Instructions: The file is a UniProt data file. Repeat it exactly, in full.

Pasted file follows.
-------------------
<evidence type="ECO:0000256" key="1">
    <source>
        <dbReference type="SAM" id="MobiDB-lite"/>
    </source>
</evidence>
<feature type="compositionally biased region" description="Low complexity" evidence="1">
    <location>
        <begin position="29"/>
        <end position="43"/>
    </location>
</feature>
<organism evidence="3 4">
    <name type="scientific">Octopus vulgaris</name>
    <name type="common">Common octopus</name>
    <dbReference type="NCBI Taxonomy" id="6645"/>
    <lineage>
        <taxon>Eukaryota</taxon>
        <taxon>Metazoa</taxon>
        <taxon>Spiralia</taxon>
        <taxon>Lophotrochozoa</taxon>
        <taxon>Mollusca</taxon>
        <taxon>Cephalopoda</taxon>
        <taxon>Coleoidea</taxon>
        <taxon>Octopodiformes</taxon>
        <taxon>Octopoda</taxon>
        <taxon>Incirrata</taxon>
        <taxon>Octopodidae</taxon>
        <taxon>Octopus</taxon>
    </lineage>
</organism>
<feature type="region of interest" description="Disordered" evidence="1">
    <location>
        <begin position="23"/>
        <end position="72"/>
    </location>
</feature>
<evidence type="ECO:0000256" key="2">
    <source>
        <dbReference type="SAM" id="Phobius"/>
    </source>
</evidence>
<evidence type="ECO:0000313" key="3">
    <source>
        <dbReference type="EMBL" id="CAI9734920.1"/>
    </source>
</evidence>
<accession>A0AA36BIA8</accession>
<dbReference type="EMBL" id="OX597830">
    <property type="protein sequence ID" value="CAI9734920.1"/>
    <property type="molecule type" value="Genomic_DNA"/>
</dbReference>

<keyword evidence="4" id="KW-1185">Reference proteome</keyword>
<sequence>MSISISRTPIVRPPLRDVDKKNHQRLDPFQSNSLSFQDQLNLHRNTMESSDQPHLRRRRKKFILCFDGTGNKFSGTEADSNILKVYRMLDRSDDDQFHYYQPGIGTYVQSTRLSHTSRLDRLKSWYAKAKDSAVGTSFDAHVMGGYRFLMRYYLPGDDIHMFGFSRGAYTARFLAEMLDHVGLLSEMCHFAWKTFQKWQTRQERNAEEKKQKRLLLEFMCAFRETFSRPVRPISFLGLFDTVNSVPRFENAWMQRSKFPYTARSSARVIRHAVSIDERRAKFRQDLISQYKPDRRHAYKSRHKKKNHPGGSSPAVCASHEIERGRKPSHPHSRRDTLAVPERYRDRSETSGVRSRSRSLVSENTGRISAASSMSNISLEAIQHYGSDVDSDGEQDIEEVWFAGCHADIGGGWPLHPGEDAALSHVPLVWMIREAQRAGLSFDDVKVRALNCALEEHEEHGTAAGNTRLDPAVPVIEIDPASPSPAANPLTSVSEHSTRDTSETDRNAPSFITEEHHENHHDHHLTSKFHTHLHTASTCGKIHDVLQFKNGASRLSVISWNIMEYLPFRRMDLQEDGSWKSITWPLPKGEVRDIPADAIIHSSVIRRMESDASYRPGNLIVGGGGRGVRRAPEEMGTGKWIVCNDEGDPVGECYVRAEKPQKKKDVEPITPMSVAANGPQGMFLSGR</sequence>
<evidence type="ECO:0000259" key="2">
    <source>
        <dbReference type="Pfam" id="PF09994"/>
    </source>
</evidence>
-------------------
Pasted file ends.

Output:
<evidence type="ECO:0000256" key="1">
    <source>
        <dbReference type="SAM" id="MobiDB-lite"/>
    </source>
</evidence>
<feature type="compositionally biased region" description="Low complexity" evidence="1">
    <location>
        <begin position="29"/>
        <end position="43"/>
    </location>
</feature>
<organism evidence="3 4">
    <name type="scientific">Octopus vulgaris</name>
    <name type="common">Common octopus</name>
    <dbReference type="NCBI Taxonomy" id="6645"/>
    <lineage>
        <taxon>Eukaryota</taxon>
        <taxon>Metazoa</taxon>
        <taxon>Spiralia</taxon>
        <taxon>Lophotrochozoa</taxon>
        <taxon>Mollusca</taxon>
        <taxon>Cephalopoda</taxon>
        <taxon>Coleoidea</taxon>
        <taxon>Octopodiformes</taxon>
        <taxon>Octopoda</taxon>
        <taxon>Incirrata</taxon>
        <taxon>Octopodidae</taxon>
        <taxon>Octopus</taxon>
    </lineage>
</organism>
<feature type="region of interest" description="Disordered" evidence="1">
    <location>
        <begin position="23"/>
        <end position="72"/>
    </location>
</feature>
<evidence type="ECO:0000256" key="2">
    <source>
        <dbReference type="SAM" id="Phobius"/>
    </source>
</evidence>
<evidence type="ECO:0000313" key="3">
    <source>
        <dbReference type="EMBL" id="CAI9734920.1"/>
    </source>
</evidence>
<accession>A0AA36BIA8</accession>
<dbReference type="EMBL" id="OX597830">
    <property type="protein sequence ID" value="CAI9734920.1"/>
    <property type="molecule type" value="Genomic_DNA"/>
</dbReference>

<keyword evidence="4" id="KW-1185">Reference proteome</keyword>
<sequence>MSISISRTPIVRPPLRDVDKKNHQRLDPFQSNSLSFQDQLNLHRNTMESSDQPHLRRRRKKFILCFDGTGNKFSGTEADSNILKVYRMLDRSDDDQFHYYQPGIGTYVQSTRLSHTSRLDRLKSWYAKAKDSAVGTSFDAHVMGGYRFLMRYYLPGDDIHMFGFSRGAYTARFLAEMLDHVGLLSEMCHFAWKTFQKWQTRQERNAEEKKQKRLLLEFMCAFRETFSRPVRPISFLGLFDTVNSVPRFENAWMQRSKFPYTARSSARVIRHAVSIDERRAKFRQDLISQYKPDRRHAYKSRHKKKNHPGGSSPAVCASHEIERGRKPSHPHSRRDTLAVPERYRDRSETSGVRSRSRSLVSENTGRISAASSMSNISLEAIQHYGSDVDSDGEQDIEEVWFAGCHADIGGGWPLHPGEDAALSHVPLVWMIREAQRAGLSFDDVKVRALNCALEEHEEHGTAAGNTRLDPAVPVIEIDPASPSPAANPLTSVSEHSTRDTSETDRNAPSFITEEHHENHHDHHLTSKFHTHLHTASTCGKIHDVLQFKNGASRLSVISWNIMEYLPFRRMDLQEDGSWKSITWPLPKGEVRDIPADAIIHSSVIRRMESDASYRPGNLIVGGGGRGVRRAPEEMGTGKWIVCNDEGDPVGECYVRAEKPQKKKDVEPITPMSVAANGPQGMFLSGR</sequence>
<evidence type="ECO:0000259" key="2">
    <source>
        <dbReference type="Pfam" id="PF09994"/>
    </source>
</evidence>